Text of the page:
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Oldest World War II Veteran Will Have His Own Highway in Texas AP Photo/Darren Abate

On December 27, 2018, Richard Arvin Overton passed away at the age of 112 due to complications with pneumonia. Before his death, not only was Overton the oldest surviving United States World War II veteran, but also the oldest living American man. Needless to say, Overton’s legacy is one worth celebrating, and to do just that, Texas Gov. Greg Abbott signed a bill on Friday, May 24, that would give the late Austin, Texas native his very own memorial highway.

Filed by State Representative Sheryl Cole (D-Austin) back in February, the bill was unanimously passed by the Texas Senate on May 14 and by the House on April 26. According to KVUE, the bill “proposes that the portion of State Loop 111, or Airport Blvd., between its northern intersection with Levander Loop and its intersection with Parkwood Road be designated as the ‘Richard Overton Memorial Highway.'” Cole chose the stretch of Airport Blvd. because it is the last major road in East Austin that is not already dedicated to someone.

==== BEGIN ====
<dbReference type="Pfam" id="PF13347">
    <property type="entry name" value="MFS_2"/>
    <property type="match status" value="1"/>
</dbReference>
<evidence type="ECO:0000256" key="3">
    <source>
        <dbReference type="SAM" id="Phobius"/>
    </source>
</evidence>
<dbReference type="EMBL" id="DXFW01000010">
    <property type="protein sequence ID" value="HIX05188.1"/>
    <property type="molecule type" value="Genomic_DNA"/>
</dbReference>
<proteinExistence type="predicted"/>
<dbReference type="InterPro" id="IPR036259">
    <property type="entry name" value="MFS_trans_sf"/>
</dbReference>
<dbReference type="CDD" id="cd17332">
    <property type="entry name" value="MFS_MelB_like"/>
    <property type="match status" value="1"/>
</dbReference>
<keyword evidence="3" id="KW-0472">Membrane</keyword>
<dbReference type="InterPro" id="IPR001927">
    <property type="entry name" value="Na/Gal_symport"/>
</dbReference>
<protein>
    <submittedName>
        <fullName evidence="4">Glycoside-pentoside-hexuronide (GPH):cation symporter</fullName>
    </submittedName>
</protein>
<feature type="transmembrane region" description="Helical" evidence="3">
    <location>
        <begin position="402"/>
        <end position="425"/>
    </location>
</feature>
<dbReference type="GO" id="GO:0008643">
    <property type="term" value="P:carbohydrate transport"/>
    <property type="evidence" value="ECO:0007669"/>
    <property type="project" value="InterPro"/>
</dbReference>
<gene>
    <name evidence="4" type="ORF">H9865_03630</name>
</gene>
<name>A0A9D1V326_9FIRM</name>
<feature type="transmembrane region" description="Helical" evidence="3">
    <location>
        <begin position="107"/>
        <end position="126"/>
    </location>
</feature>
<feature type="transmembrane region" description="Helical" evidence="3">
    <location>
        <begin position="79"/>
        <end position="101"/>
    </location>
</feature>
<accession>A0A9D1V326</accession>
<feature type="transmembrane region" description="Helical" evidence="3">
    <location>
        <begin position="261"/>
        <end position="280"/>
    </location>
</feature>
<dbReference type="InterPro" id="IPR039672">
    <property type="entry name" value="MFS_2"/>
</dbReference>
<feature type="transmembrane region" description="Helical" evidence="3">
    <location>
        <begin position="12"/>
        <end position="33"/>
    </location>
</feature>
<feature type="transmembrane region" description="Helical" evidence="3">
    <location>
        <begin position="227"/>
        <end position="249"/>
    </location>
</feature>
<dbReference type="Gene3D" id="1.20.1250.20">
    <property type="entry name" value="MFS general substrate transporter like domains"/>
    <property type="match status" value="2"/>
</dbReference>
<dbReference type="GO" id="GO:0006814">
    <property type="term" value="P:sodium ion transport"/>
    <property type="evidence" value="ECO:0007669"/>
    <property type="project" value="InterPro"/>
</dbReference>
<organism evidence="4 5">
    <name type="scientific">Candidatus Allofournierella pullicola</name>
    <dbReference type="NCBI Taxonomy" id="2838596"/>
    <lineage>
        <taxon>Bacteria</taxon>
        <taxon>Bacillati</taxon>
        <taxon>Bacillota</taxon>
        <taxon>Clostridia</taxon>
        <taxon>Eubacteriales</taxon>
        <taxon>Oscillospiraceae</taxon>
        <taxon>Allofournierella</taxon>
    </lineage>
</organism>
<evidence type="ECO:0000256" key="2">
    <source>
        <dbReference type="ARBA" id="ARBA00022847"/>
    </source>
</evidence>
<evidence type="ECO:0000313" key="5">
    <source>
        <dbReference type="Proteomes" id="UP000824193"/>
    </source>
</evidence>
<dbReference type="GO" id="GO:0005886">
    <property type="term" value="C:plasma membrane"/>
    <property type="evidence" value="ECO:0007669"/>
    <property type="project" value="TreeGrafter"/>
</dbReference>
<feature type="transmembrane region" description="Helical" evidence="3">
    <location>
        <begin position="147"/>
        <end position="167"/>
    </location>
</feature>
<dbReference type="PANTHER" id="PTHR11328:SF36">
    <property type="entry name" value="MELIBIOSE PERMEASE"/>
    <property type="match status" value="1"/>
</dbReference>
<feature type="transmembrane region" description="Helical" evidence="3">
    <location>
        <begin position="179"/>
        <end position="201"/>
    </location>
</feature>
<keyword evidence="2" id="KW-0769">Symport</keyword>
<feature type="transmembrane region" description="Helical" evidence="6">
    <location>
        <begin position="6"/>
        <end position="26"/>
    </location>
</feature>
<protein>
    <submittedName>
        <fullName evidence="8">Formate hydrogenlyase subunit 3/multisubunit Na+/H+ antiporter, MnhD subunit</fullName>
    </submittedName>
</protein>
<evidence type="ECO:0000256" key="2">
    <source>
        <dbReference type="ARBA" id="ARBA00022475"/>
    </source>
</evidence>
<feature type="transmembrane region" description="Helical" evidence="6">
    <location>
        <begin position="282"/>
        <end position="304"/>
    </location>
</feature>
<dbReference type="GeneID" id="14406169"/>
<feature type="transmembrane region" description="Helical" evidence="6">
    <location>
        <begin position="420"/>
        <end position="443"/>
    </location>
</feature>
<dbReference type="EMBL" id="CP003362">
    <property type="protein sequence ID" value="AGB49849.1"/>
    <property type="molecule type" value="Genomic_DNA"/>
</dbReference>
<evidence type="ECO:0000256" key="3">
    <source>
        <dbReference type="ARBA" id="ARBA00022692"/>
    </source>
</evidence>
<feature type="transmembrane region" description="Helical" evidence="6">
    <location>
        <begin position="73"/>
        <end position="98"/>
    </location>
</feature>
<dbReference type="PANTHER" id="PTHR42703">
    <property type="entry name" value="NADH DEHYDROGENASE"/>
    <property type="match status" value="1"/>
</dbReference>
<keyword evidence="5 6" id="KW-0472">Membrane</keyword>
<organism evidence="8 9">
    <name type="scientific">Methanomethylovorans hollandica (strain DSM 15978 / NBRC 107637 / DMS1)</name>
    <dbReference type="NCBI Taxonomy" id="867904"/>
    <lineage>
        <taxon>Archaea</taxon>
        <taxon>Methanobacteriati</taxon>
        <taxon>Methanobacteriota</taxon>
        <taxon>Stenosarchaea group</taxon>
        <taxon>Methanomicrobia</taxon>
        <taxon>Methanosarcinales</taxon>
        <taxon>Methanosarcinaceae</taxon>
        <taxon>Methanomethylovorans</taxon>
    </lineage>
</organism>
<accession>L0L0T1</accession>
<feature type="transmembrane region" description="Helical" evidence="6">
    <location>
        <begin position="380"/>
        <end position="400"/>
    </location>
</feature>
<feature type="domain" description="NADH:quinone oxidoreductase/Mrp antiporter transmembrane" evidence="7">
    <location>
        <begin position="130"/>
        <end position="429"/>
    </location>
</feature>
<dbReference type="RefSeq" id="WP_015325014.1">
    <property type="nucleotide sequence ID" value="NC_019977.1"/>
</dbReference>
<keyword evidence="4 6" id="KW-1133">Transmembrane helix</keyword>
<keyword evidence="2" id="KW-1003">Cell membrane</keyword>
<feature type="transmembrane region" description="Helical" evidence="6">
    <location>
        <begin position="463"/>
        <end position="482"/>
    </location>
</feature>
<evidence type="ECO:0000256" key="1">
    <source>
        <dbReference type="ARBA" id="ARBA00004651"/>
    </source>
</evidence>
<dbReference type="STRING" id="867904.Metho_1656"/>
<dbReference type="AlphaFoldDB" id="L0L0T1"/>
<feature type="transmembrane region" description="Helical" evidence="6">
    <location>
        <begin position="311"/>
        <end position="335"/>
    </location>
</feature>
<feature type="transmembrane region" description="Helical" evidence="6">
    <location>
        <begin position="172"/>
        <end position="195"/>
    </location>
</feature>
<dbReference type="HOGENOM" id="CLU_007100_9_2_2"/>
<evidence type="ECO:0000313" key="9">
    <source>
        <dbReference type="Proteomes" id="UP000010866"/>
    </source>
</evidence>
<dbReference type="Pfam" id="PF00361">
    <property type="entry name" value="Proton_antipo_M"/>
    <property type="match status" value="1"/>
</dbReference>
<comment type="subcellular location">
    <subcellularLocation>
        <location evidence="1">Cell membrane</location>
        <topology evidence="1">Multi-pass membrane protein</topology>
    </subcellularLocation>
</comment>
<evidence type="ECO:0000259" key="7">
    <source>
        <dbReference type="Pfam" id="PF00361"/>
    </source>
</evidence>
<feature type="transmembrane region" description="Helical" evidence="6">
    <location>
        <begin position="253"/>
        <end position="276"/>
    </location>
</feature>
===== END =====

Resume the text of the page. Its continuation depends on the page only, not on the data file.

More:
Read More: A Dying U.S. Army Veteran’s Wish Was to Hear One, Last Motorcycle Roar — He Never Expected Anything Like This

Back in 2016, we got a brief look into Overton’s life thanks to a short film by Matt Cooper and Rocky Conly called Mr. Overton, which was spotlighted by National Geographic’s Short Film Showcase. Born on May 11, 1906, Overton enlisted into the United States Army on September 3, 1940. He served in the South Pacific until October 1945, when he left the Army as a technician fifth grade.

On Memorial Day in 2013, Overton got to meet with former Texas Governor Rick Perry and received a special White House invite from President Barack Obama. That same year, he attended the Veterans Day Ceremony at Arlington National Cemetery, during which he was called out by name and honored by the president.

During his late retired days, Overton enjoyed drinking whiskey, smoking cigars, and driving around in his 1970s-era Ford pickup truck.

“I like to drive myself ’cause other drivers, they drive crazy,” Overton said. Spoken like a true Texan and probably the chief reason behind his long life.

Read More: Richard Overton, a Cigar-Smoking, Whiskey-Drinking 110-year-old WWII Veteran, Still Drives His Ford Pickup Truck

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